For example, Jesus never mentioned rape.

I certainly hope, though, that Coren would recognize that Jesus wishes us to develop our view of the moral status of rape using other information, including what can be learned from other passages in Scripture and what reason itself can teach us.


Extending the Principle

But if Jesus wishes us to do that regarding one sexual matter he didn’t mention, then we should expect to do so with other such sexual issues.

After all, we know the reason that Jesus didn’t address the issue of homosexuality in the Gospels: It’s because its moral status was not in question in his own circles.

It was not until the Christian community began to spread in Greco-Roman circles, where homosexual activity was tolerated, that the subject would need to be addressed — and so it was: in St. Paul’s epistles (Romans 1:26-27, 1 Corinthians 6:9-10).


The Obsession Canard

As to the clichéd charge that the Church is obsessed with these issues, it’s worth noting that the Church isn’t doing anything more than maintaining what it has always taught.

What has changed is society, which has become sexually libertine in recent decades.

A simple look at the statistics on Internet porn will demonstrate that it is society, not the Church, that has become obsessed with sex.

Since obsession is irrational by definition, one criterion by which it can be identified is whether a person can provide a rational explanation for holding the position he does.

If Coren has a rational explanation for his change of view on homosexuality, he does not provide it in the National Post interview.

There is, however, a rational explanation for why homosexuality is a misuse of our sexual faculties.


Come, Let Us Reason Together

Ultimately, one must make a choice in how one views man. Either we are meaningless collections of chemicals (“ugly bags of mostly water,” as one Star Trek episode put it) or we are the creatures of a rational God.

The Christian view is the latter. God may have used evolution to produce our bodies, but we are still creatures with meaning and significance.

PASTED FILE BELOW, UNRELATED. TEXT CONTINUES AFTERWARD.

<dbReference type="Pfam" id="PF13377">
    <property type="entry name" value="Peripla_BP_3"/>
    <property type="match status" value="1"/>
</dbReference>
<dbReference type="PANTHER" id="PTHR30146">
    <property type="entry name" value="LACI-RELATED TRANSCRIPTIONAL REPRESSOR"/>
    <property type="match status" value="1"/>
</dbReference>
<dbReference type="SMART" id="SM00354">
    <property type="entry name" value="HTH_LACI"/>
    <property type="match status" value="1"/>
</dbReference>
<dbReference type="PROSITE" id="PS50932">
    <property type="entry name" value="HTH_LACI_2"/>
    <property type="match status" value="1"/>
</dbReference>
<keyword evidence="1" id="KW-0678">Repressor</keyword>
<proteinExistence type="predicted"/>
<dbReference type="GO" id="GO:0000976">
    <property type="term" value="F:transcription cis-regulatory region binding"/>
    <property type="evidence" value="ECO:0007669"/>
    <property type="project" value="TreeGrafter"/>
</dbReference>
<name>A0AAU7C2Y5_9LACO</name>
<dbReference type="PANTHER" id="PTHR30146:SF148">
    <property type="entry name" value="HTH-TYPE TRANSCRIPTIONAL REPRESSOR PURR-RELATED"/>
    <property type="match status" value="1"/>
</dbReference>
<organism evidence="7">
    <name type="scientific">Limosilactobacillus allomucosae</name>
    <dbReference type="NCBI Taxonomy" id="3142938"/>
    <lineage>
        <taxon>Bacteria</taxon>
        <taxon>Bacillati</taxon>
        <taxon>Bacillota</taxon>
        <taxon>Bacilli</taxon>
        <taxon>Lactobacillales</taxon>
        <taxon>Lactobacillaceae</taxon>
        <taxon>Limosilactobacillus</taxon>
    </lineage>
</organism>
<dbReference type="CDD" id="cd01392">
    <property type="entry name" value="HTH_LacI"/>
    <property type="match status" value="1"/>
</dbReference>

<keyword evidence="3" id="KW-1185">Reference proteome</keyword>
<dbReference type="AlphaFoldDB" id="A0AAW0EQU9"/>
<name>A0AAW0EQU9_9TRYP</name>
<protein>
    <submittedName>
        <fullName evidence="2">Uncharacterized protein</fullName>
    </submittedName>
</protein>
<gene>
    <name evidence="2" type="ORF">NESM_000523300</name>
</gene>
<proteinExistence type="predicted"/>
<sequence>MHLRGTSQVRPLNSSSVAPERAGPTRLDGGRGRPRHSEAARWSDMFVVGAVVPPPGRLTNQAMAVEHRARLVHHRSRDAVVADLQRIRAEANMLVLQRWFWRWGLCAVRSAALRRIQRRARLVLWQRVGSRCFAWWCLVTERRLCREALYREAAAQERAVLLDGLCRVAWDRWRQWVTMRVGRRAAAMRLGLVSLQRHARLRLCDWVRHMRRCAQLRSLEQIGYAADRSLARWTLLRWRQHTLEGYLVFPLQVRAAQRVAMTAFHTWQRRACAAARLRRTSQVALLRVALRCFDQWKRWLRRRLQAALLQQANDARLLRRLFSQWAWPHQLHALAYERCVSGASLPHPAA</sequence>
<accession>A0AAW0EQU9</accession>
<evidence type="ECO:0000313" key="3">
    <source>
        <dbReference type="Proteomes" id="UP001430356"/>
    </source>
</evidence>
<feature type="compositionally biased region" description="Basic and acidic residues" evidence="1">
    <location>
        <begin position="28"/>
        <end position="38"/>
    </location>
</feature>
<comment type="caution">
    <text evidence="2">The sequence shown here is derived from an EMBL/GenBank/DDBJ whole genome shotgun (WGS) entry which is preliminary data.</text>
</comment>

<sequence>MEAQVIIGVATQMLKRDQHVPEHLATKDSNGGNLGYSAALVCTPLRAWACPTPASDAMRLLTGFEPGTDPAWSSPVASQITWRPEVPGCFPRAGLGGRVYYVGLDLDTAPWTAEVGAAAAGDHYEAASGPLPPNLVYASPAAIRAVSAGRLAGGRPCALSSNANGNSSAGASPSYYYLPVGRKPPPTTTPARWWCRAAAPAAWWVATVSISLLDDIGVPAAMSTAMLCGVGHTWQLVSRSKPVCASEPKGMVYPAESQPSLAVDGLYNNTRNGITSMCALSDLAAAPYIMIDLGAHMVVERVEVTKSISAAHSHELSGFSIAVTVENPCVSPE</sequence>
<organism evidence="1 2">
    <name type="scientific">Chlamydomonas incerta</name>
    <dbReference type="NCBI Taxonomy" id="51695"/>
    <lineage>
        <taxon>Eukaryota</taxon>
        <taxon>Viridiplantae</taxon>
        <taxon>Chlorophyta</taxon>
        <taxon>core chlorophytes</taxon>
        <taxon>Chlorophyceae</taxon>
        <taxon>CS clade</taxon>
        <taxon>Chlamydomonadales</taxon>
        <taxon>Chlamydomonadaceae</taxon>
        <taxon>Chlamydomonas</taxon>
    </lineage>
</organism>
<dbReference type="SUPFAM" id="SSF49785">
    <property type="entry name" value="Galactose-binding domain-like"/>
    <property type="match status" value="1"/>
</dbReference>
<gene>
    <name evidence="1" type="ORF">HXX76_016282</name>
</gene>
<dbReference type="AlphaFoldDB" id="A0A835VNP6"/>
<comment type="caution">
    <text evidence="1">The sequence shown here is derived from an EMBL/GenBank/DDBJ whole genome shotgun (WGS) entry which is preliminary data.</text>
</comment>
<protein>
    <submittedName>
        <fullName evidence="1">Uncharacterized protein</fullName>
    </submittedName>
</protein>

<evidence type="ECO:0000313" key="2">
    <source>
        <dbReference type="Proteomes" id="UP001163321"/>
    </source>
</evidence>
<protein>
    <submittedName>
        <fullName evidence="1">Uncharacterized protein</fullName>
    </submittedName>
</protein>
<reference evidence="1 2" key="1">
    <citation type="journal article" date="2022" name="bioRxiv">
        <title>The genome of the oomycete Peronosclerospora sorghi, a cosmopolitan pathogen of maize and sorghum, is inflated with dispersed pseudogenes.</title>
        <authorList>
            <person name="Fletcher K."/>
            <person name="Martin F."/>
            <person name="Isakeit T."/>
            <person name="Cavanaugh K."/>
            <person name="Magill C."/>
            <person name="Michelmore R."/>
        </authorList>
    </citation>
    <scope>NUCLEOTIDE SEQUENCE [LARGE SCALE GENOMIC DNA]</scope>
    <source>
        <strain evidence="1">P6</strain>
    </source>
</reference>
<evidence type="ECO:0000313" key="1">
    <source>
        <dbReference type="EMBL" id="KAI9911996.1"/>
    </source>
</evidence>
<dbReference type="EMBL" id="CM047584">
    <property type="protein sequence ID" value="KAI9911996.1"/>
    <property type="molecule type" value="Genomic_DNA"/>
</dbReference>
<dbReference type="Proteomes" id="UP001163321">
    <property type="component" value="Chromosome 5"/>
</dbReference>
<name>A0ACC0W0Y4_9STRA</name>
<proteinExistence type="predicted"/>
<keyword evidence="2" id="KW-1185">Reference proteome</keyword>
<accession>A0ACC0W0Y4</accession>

This view is what makes moral reasoning possible. It also makes it possible to look to the way we are made as an indication of how things are supposed to be.

The purpose of the heart, for example, is clearly to pump blood; the purpose of the lungs is to oxygenate that blood, etc. In the context of the human body, these organs have meaning and purpose.

Since Coren professes to be a Christian, I assume that he shares the Christian view of these matters, which raises an obvious question: What is the purpose of human reproductive anatomy?

We needn’t be graphic, but it’s obvious to everyone that male and female anatomy is meant to go together in a way that other combinations are not. That is, after all, how we get new humans.

If we were just collections of chemicals with no moral significance, then this complementarity would not matter.

But if we are creatures with meaning and significance derived from our Creator, then it has to be taken seriously.

I don’t see how a thoughtful person professing to be a Christian can miss this. Rejecting the biblical, historical and Catholic view of homosexual behavior invariably calls into question fundamental planks of the Christian worldview.

Only temporary inattention or willful blindness can mask this. Let’s hope that in Coren’s case it’s just temporary inattention.

To paraphrase St. Thomas More in A Man for All Seasons, “Now, listen, Michael: Two years ago, you were a passionate Churchman. Now, you’re a passionate Anglican. We must just pray that, when your head’s finished turning, your face is to the front again.”

Jimmy Akin, a Register columnist and blogger, is the senior apologist at Catholic Answers.